This is a great garden-fresh recipe in every sense of the word. The eggplant can go from plant to fire to table without ever leaving your garden. Tasty food doesn't have to be complicated. This recipe is based on the Middle Eastern appetizer baba ganoush. Even if this preparation is familiar to you, the end result will be unique because the main component came from your garden and potentially, never left your garden! Use this recipe as an excuse to have a garden or patio party this summer.
Fire-roasted Eggplant Dip
1 large eggplant or a few small variety eggplants
1/4 cup tahini
Roasted garlic, to taste
Fresh lemon juice to taste
Salt, to taste
2 T extra virgin olive oil
Chopped fresh parsley or chopped fresh mint
Crostini, crackers or pita
Prepare a natural charcoal fire and let it burn until the coals are glowing white.
Place a head of garlic on a square of aluminum foil and drizzle it with olive oil and salt and pepper. Wrap the garlic completely in the foil and place next to the hot coals at the bottom of the grill. Rotate the garlic every now and then for about a half-hour. This step can be done ahead of time in your oven if you want. When the foil packet yields when squeezed, take the packet away from the fire and let sit on the table. When you unwrap the garlic, it will be roasted and can be squeezed out and used in the quantity that you desire.
Place the eggplant directly on the coals, letting it char while continuously rotating it with tongs. When the eggplant is completely black and charred and feels "mushy" remove it from the coals and let it cool to ambient temperature on a plate.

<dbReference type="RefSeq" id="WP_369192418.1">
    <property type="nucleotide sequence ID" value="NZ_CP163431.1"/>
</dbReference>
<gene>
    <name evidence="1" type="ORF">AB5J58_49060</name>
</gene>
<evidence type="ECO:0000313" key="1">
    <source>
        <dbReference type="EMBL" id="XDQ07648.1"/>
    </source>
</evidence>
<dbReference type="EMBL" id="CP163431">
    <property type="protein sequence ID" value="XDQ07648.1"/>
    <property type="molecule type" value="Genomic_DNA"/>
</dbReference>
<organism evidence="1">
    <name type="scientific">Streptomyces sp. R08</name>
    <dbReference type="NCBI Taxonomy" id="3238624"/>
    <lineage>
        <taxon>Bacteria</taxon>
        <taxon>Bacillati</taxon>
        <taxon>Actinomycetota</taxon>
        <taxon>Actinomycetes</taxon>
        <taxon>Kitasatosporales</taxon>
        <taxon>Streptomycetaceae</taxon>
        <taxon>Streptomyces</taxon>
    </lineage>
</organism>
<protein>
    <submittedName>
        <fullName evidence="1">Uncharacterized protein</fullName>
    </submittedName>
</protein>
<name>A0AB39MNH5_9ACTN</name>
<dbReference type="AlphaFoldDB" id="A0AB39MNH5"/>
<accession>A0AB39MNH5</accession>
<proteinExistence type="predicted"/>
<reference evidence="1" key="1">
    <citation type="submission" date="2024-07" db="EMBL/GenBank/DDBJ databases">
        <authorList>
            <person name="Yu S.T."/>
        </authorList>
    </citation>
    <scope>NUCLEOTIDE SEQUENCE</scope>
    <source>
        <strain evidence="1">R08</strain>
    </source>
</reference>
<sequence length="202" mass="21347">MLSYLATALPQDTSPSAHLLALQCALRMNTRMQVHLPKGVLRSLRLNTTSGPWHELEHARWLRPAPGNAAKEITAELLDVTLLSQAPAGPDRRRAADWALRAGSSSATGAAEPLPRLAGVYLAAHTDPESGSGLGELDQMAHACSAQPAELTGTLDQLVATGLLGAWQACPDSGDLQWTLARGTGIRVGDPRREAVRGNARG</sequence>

Peel the skin away from the eggplant and slice the eggplant flesh open to reveal the seeds. If you want, you can spoon the seeds out and discard them. otherwise, chop the eggplant on a cutting board as finely as possible.
Place the chopped eggplant into a serving bowl, add the remaining ingredients and stir well. You can also use a food processor to blend all of the ingredients except for the chopped mint and/or parsley. The parsley and mint can be stirred in by hand or sprinkled on top. The longer the dip rests, the longer the flavors have a chance to meld and the better the dip will be.
Art Jackson is a professional chef and the owner of Pleasant House Bakery, a small restaurant, opening soon, in the Bridgeport neighborhood that will be serving savory pies, daily specials and fresh, seasonal produce, much of it coming from their own urban farm. Art writes about food and gardening at his blog Pleasant House. You can follow Art and his wife Chelsea's progress on the Bakery on Twitter @phbakery and on the Facebook page for Pleasant House Bakery